Helpful Information About Carrageenan
Carrageenan is a food additive that's used to stabilize or thicken a meal. Although carrageenan has been used in the past for its gelling properties, most people think it's a totally new product in the market. This food additive is nowadays found in refined, processed foods. One of the most common natural sources of carrageenan is non-dairy milk such as coconut and almond milk.
Carrageenan has many nutritional benefits including stabilizing foods, improving the texture and creating a more attractive appearance for different delicacies. In its processed form, the ingredient is useful in keeping lunchmeat fresh and moist. It also preserves food nutrients by protecting the protein content in meals. The food additive is healthy to consume because it is non-GMO, and contains no animal fat or gluten. It's also used as a conventional medicine for treating intestinal problems and coughs. The nutrient is known to reduce swelling and pain, meaning that it is useful in treating peptic ulcers.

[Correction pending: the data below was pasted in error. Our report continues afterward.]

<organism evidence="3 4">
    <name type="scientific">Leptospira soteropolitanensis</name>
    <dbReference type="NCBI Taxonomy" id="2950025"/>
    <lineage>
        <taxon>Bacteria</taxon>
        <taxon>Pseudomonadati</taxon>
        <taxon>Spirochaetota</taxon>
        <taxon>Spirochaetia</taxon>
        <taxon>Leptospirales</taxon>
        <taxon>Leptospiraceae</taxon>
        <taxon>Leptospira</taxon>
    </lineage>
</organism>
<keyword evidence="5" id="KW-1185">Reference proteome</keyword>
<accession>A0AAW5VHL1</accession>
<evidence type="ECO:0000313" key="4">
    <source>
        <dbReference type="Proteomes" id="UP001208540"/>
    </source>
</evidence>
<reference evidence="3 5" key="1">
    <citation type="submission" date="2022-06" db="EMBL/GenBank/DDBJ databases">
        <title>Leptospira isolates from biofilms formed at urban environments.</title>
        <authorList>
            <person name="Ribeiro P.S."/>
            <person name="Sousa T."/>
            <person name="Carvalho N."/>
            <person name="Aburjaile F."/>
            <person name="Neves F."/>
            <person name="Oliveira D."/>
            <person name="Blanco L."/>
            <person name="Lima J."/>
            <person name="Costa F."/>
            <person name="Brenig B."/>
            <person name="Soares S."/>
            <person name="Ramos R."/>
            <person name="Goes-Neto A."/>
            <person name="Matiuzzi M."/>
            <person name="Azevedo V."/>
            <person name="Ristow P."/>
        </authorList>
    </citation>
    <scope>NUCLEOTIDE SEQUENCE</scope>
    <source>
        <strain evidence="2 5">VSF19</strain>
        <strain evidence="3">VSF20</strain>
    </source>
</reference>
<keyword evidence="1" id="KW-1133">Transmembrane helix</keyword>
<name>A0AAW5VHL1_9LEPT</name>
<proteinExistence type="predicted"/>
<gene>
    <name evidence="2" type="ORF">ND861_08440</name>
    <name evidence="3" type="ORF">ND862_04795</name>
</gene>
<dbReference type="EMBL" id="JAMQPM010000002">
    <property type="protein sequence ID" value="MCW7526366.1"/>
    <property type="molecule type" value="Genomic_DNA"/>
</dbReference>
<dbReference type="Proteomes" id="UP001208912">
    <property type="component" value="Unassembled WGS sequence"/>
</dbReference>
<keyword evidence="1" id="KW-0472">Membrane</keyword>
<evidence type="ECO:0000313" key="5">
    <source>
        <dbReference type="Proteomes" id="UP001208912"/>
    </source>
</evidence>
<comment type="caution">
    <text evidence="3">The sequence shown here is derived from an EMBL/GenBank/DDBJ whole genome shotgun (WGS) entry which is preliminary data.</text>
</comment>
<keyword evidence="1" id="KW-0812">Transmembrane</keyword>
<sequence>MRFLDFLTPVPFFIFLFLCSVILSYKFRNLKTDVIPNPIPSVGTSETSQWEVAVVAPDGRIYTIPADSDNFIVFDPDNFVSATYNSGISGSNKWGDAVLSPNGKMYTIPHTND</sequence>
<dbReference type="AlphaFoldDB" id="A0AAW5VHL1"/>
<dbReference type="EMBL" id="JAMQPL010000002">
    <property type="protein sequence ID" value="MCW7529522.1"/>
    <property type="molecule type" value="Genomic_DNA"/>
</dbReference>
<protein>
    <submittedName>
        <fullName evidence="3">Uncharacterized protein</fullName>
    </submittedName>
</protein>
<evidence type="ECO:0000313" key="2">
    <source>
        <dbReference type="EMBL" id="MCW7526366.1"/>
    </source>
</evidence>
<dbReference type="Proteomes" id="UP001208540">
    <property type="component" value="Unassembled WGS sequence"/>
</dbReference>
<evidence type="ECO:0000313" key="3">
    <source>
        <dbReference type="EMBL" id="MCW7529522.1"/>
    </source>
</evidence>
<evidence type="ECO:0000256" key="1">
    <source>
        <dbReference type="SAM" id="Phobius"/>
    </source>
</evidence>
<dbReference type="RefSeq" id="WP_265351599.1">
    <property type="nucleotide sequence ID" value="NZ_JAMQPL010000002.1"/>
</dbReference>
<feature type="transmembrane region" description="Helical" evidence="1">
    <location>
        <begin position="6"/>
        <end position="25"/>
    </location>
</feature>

There are many misconceptions about carrageenan causing various health problems such as liver cancer, birth defects and inflammation just to mention a few. Research by recognized dietary experts and institutions, however, discredit these claims. The experts argue that carrageenan has been consumed for more than 40 years without showing any major health concerns. Oral feeding studies, that do long-term research, have identified this ingredient as safe for human consumption.
Is It Advisable to Mix Carrageenan with Poligeenan?
The two ingredients should be used separately, and should not be mixed. The process of creating poligeenan is totally different from the one used to create carrageenan. There are some conceptions suggesting that there is a possibility of carrageenan being converted to poligeenan during digestion. This is false because the temperature and acid levels required to create the ingredient do not exist in the stomach.